Perfect Sound Forever

MARK E. SMITH

Elastic Man, Mark E. Smith & Charles Mingus
by Bart Plantenga
(February 2018)

Stan Lee, producer of Elastic Man comics, was alerted in 1982 to Mark E. Smith's song "How I Wrote Elastic Man," presumably referring to Lee with lines like "I'm eternally grateful / To my past influences" about a man who becomes "a creeping wreck, a mental wretch" as a result of the fame gained from having written "Elastic Man." So tortured is he that he quits writing, "keeps bottles and comics stuffed by its head / F**k it, let the beard grow."

Lee decided to go to a Fall gig at Al's Bar in LA in late 1982 to see what the fuss was about. Reviews of the night claim the band ignited the place, causing great jolly, kinetic mayhem.

After the concert, Lee and Smith shared a square foot of soppy bar. Lee described the experience as "a bewitching form of pent-up fandemonium."

Smith grinned, remarking: "Jottin' it down: ‘Fall fandemonium / spontaneous combustion in Club Acrimonium'" (later incorporated verbatim into the song "Achilles Heal a High Street Steal" (Turf War Coiffure, 1999)). Lee recommended the house special, Bats in Your Belfry.

"What's in this devilment?"

"Beer, bourbon, blackberry brandy."

"Four-B, a heady dent..."

Smith, by now floating on four-B #2 chemtrails, recalled a bizarre tale of how he became an elasticband. Not just some ordinary elasticband, but one that had, until a certain moment, held together the maitre d's well-worn logbook of Chocolate Bar reservations, until it suddenly slipped off, shot across the room, landing on a nearby table.

The Chocolate Bar was immortalized by Charles Mingus on an alt. version of "Strollin'": "I don't know where I'm strollin' / lose my loafer, the floor's so sticky / my eyes are trollin' / and the timin's oh-so tricky" [Mingus Among Us, Nippon Columbia, 1987].

Smith [age 19], "not more'n a post-teen larvae" ["The Prime Minister's Camel Hump"], remembers stumbling down Kansas City's avenues on a post-gig bender, when he somehow ends up flopping in through the Chocolate Bar doors, landing right there at... Charles Mingus's feet!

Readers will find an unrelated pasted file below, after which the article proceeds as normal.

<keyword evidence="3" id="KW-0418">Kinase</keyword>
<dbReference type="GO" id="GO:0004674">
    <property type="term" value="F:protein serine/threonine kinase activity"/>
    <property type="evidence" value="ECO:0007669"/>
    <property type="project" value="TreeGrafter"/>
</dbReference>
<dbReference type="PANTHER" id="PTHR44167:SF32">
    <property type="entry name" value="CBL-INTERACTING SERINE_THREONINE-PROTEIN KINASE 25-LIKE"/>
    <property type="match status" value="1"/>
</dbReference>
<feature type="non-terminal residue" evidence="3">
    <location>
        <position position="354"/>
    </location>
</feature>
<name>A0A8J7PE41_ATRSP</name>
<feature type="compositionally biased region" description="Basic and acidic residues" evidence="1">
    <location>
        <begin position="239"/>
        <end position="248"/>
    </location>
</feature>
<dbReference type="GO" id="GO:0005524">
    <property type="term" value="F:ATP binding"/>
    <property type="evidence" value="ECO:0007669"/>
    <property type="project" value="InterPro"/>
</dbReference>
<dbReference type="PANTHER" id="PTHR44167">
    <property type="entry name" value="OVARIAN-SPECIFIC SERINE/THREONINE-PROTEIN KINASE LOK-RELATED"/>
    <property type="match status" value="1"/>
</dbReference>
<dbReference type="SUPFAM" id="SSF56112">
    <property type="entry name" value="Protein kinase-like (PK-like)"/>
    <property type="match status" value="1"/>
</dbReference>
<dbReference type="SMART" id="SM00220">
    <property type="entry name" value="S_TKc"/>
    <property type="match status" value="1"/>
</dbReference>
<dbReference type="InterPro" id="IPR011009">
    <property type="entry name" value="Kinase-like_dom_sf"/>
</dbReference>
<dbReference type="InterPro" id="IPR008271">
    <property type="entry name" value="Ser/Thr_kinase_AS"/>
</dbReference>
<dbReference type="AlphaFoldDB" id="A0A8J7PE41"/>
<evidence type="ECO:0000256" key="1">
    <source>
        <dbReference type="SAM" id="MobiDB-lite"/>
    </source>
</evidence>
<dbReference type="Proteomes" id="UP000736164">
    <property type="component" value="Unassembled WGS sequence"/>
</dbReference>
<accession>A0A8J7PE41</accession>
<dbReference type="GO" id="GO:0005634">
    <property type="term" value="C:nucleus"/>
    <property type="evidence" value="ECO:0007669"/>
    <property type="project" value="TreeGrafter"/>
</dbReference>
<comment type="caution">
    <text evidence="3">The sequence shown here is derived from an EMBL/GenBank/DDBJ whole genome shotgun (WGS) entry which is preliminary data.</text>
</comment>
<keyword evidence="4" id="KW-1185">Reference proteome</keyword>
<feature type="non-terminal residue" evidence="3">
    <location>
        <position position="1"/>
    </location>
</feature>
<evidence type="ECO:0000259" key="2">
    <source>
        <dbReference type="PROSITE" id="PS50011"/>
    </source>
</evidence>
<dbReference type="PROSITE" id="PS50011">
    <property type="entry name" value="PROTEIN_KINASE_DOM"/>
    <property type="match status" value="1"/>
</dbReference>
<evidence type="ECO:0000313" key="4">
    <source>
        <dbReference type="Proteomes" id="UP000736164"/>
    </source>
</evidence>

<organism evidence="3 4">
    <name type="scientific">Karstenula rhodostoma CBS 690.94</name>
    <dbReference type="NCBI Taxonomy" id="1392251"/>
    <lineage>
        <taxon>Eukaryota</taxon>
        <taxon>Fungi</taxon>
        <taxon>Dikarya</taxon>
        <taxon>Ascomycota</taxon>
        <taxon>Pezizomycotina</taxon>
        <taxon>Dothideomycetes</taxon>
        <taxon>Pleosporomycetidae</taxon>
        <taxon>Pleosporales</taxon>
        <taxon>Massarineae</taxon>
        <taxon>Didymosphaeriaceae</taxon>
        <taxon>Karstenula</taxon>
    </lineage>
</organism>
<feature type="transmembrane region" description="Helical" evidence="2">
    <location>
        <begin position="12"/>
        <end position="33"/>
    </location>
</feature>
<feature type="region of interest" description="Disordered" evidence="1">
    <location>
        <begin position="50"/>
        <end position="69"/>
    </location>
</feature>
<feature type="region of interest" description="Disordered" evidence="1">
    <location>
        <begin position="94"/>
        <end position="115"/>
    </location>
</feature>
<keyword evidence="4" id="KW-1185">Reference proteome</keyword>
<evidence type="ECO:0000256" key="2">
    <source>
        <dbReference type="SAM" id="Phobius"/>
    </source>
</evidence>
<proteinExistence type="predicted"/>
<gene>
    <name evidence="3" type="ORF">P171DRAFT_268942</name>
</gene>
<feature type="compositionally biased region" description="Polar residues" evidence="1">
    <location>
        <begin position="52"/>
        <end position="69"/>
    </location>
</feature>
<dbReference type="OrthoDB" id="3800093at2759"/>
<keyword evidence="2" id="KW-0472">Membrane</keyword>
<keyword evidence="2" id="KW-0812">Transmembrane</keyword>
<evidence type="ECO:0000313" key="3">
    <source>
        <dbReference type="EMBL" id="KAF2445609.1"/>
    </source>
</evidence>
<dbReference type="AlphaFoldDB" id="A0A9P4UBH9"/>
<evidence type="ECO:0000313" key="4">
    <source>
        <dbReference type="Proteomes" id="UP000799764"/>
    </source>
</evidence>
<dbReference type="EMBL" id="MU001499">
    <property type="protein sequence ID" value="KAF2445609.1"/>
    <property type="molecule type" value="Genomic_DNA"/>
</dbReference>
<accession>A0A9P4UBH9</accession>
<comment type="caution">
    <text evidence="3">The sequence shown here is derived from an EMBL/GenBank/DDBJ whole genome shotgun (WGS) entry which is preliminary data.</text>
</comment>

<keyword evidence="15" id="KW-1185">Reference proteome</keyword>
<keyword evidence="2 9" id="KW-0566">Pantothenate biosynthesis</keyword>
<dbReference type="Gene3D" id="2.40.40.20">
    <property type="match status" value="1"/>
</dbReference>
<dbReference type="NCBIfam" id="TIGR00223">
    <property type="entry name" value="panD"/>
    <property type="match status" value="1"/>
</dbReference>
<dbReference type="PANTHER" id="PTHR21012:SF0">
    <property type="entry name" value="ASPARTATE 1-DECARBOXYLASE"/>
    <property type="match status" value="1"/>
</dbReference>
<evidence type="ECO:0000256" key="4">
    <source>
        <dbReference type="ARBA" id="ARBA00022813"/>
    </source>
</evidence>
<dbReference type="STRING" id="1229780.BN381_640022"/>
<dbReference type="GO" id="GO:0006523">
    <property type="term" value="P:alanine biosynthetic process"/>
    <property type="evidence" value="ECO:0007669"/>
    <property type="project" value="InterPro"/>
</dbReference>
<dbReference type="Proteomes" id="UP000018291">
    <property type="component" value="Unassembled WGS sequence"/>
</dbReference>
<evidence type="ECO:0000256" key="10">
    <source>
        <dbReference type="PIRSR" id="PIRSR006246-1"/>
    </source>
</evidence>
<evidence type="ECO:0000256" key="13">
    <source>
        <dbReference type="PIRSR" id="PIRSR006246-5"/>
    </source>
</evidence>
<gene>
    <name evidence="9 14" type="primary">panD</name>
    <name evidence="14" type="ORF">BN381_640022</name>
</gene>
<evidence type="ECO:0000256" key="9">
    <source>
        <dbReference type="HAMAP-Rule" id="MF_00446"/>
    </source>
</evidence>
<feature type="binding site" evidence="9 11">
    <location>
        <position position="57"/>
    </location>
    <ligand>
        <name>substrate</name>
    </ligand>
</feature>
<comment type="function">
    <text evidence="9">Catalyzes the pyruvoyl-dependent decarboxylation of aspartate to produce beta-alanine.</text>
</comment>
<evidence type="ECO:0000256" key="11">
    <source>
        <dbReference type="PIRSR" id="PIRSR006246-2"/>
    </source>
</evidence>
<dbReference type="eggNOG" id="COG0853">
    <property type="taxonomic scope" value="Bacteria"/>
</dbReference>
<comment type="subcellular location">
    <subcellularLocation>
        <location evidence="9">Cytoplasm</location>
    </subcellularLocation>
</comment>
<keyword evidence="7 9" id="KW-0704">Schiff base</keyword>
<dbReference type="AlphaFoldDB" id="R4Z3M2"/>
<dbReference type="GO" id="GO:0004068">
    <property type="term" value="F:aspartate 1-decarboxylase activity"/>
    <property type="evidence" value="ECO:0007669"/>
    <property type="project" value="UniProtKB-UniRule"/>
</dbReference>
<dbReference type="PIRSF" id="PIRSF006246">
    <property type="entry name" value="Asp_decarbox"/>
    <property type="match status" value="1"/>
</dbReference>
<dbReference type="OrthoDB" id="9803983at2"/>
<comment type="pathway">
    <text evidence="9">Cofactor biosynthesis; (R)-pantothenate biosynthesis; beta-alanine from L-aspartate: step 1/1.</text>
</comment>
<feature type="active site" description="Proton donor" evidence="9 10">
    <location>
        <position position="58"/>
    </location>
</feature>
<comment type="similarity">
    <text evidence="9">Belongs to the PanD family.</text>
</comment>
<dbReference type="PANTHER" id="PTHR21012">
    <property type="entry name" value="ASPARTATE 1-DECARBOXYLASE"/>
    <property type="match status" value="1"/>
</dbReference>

Mingus is introducing "Moanin'," which incites Smith to blurt: "Know it by ROTE! WooHooWooHooWooHoo!" Mingus shoots him a cool, assassinating glare. Smith, oblivious, is distracted by the discovery of the maitre d's reservation logbook elasticband.

Mingus plays "Moanin'" and mid-song snaps a string, with no spares in sight. Maybe it was the illegally-poured absinthe, or imagination run amok, but suddenly Smith's lanky bod morphed [special effects] into a wobbly elasticband, which was launched [slo-mo hurtling] at Mingus on stage, hitting him in the cheek.

Mingus picked it up in a pinch, nodded bewildered and, as he told a tale of oppression, growing up in Watts, restrung his bass with that Smithy elasticband.

All fables go legendary hereafter. Critics to this day are still mystified by the incredibly inventive sound he urged from his bass that night. I've been told to listen to the Impulse recording Mingus Live at the Chocolate Bar, with Eric Dolphy.

And Lee? He published the comic "How I Drew the Man Who Wrote Plastic Man" [1984] featuring Chuck Mango and a Smith-like character named Marquee de Chacha who possesses strange elastic powers including the ability to stretch a metaphor far beyond the boundaries of acceptability. A line credited to Smith: "The Thin Man is naught but a Gumby Melt / achieving his cheaty feats bending his bendy belt."

Charles Mingus died four months after the elasticband transmogrification incident in January 1979.



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